The report did not say it had anything to do with the latest Merlin upgrades.  "Ongoing" issues sounds like it's been known for a while.  It also doesn't say it's something that has happened on a flown booster, it could be something they're seeing during manufacturing.
Title: Re: Commercial Crew Schedule Analysis
Post by: FutureSpaceTourist on 01/25/2017 03:07 PM
Quote
Eric Berger ‏@SciGuySpace  6m6 minutes ago
Excited to see the [Boeing] suit, but a good source tells me more delays likely for both Starliner and Dragon in coming months.

https://twitter.com/SciGuySpace/status/824285655643648004 (https://twitter.com/SciGuySpace/status/824285655643648004)
Title: Re: Commercial Crew Schedule Analysis
Post by: woods170 on 01/25/2017 03:46 PM
Quote
Eric Berger ‏@SciGuySpace  6m6 minutes ago
Excited to see the [Boeing] suit, but a good source tells me more delays likely for both Starliner and Dragon in coming months.

https://twitter.com/SciGuySpace/status/824285655643648004 (https://twitter.com/SciGuySpace/status/824285655643648004)
Not surprising. NASA issued some additional requirements last year and extended several existing requirements. As long as NASA keeps doing that (and the CCtCAP agreements very much allows NASA to do so) the first flights of the CCP vehicles will keep shifting to the right.
Title: Re: Commercial Crew Schedule Analysis
Post by: JasonAW3 on 01/25/2017 04:53 PM
Quote
Eric Berger ‏@SciGuySpace  6m6 minutes ago
Excited to see the [Boeing] suit, but a good source tells me more delays likely for both Starliner and Dragon in coming months.

https://twitter.com/SciGuySpace/status/824285655643648004 (https://twitter.com/SciGuySpace/status/824285655643648004)
Not surprising. NASA issued some additional requirements last year and extended several existing requirements. As long as NASA keeps doing that (and the CCtCAP agreements very much allows NASA to do so) the first flights of the CCP vehicles will keep shifting to the right.

Same problem most Military Equipment contracts have.  Mission Creep.

The more that a system can do, the more the government wants the system to do, beyond the basic parameters that were set up originally.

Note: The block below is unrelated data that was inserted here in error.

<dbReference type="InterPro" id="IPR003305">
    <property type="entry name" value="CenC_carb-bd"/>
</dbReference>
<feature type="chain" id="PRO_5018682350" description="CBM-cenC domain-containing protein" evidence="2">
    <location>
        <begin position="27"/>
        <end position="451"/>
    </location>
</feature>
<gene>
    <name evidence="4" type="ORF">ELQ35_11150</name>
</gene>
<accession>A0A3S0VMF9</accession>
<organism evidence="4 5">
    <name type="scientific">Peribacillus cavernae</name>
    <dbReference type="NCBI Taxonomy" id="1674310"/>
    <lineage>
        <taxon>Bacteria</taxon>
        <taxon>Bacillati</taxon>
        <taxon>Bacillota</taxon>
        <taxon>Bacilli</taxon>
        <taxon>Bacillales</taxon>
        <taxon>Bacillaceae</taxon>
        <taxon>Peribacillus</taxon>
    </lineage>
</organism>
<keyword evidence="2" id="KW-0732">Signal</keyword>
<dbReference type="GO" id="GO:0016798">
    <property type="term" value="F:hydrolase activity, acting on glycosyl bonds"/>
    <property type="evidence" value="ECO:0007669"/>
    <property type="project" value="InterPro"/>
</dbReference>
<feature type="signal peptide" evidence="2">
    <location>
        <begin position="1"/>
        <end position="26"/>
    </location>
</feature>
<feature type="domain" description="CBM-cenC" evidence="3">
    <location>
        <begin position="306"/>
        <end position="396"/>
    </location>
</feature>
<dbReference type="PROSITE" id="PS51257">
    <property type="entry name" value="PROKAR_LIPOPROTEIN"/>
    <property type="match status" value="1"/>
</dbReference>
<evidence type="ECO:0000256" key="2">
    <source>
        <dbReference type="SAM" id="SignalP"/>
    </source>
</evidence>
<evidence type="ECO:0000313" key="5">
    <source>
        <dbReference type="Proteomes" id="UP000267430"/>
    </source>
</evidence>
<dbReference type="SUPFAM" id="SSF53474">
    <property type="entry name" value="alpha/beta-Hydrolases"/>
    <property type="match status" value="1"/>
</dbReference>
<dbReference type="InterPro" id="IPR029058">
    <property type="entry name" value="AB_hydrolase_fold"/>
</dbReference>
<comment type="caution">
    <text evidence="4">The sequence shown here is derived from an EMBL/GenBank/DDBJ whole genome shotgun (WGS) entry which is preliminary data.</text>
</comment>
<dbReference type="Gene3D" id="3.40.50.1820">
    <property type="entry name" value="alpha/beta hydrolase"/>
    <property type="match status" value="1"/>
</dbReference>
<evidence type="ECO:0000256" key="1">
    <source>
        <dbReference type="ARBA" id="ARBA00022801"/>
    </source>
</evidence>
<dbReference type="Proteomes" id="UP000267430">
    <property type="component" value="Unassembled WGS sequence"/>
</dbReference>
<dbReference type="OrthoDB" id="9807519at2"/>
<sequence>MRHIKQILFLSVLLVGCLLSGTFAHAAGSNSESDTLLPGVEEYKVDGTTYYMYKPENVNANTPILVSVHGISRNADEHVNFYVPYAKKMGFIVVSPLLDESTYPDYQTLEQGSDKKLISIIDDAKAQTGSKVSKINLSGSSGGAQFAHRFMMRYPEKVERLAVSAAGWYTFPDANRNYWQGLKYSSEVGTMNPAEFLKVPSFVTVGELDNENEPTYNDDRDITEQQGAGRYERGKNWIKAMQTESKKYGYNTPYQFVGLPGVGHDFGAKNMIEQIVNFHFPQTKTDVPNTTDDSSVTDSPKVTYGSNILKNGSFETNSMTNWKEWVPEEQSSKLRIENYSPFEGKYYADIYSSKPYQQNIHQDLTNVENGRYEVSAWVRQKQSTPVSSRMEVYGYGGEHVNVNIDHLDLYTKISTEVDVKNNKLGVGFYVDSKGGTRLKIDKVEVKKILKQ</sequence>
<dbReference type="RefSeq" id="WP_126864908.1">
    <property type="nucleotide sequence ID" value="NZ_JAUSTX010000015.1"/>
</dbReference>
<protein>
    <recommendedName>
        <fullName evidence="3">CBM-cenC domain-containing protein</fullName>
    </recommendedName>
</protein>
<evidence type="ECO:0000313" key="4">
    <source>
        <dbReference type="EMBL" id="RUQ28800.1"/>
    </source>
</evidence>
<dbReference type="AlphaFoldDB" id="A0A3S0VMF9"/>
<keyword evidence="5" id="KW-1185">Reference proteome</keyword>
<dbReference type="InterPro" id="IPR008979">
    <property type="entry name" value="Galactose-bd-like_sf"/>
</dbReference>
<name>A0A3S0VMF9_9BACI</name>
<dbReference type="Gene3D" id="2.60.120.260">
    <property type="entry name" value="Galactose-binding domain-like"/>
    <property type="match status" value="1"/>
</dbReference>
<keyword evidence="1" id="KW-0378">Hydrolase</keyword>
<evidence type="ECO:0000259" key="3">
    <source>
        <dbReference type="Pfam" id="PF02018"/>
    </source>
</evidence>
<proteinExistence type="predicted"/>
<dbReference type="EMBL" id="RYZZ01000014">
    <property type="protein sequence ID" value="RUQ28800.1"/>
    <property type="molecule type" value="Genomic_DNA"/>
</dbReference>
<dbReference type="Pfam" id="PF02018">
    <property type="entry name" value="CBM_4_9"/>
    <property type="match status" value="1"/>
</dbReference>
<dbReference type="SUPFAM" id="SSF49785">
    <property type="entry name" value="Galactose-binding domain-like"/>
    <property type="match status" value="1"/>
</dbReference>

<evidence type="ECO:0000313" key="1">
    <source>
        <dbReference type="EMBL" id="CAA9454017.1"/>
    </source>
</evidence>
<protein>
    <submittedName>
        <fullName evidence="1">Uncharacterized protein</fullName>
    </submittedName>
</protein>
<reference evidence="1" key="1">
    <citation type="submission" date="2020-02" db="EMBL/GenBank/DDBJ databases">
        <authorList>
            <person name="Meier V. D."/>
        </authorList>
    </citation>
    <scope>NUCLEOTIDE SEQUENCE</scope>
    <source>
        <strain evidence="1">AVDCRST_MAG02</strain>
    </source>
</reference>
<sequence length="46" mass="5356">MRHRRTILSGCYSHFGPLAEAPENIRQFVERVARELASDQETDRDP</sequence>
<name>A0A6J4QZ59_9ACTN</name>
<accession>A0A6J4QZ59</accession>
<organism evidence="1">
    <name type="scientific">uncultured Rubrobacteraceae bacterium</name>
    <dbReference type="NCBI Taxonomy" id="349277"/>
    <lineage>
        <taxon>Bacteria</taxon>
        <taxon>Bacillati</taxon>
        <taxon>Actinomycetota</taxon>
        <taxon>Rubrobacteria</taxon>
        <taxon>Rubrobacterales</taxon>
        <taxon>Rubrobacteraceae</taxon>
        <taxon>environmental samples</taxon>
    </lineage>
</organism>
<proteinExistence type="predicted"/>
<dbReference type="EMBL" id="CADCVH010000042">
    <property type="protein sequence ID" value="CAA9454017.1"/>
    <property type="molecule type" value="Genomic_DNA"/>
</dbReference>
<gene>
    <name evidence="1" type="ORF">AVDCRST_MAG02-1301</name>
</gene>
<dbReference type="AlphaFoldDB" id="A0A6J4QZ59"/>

Title: Re: Commercial Crew Schedule Analysis
Post by: FutureSpaceTourist on 01/25/2017 06:44 PM
Eric has subsequently tweeted, when asked why the further delays:

Quote
@SafeNotAnOption @thehighfrontier more technical problems.

https://twitter.com/sciguyspace/status/824313975047389185 (https://twitter.com/sciguyspace/status/824313975047389185)
Title: Re: Commercial Crew Schedule Analysis
Post by: savuporo on 01/26/2017 04:47 AM
Eric has subsequently tweeted, when asked why the further delays:

Quote
@SafeNotAnOption @thehighfrontier more technical problems.

https://twitter.com/sciguyspace/status/824313975047389185 (https://twitter.com/sciguyspace/status/824313975047389185)

No its always the fault of Congress if things dont go well, and it's always the brave enterpreneurs saving the day when they do. Those are them rules. /s
Title: Re: Commercial Crew Schedule Analysis
Post by: woods170 on 01/26/2017 08:29 AM
Eric has subsequently tweeted, when asked why the further delays:

Quote
@SafeNotAnOption @thehighfrontier more technical problems.

https://twitter.com/sciguyspace/status/824313975047389185 (https://twitter.com/sciguyspace/status/824313975047389185)
Yes. And some of the technical problems that bedeviled Dragon 2 in late 2015 were a direct result of NASA adding additional requirements. The most prominent one being the requirement to have early missions of Dragon 2 land in the ocean under parachutes, in stead of propulsive landing on land. Other technical problems are associated with the fact that both companies are now deep into the "bending metal" phase.
Title: Re: Commercial Crew Schedule Analysis
Post by: A_M_Swallow on 01/26/2017 10:08 AM
Eric has subsequently tweeted, when asked why the further delays:

Quote
@SafeNotAnOption @thehighfrontier more technical problems.

https://twitter.com/sciguyspace/status/824313975047389185 (https://twitter.com/sciguyspace/status/824313975047389185)
Yes. And some of the technical problems that bedeviled Dragon 2 in late 2015 were a direct result of NASA adding additional requirements. The most prominent one being the requirement to have early missions of Dragon 2 land in the ocean under parachutes, in stead of propulsive landing on land. Other technical problems are associated with the fact that both companies are now deep into the "bending metal" phase.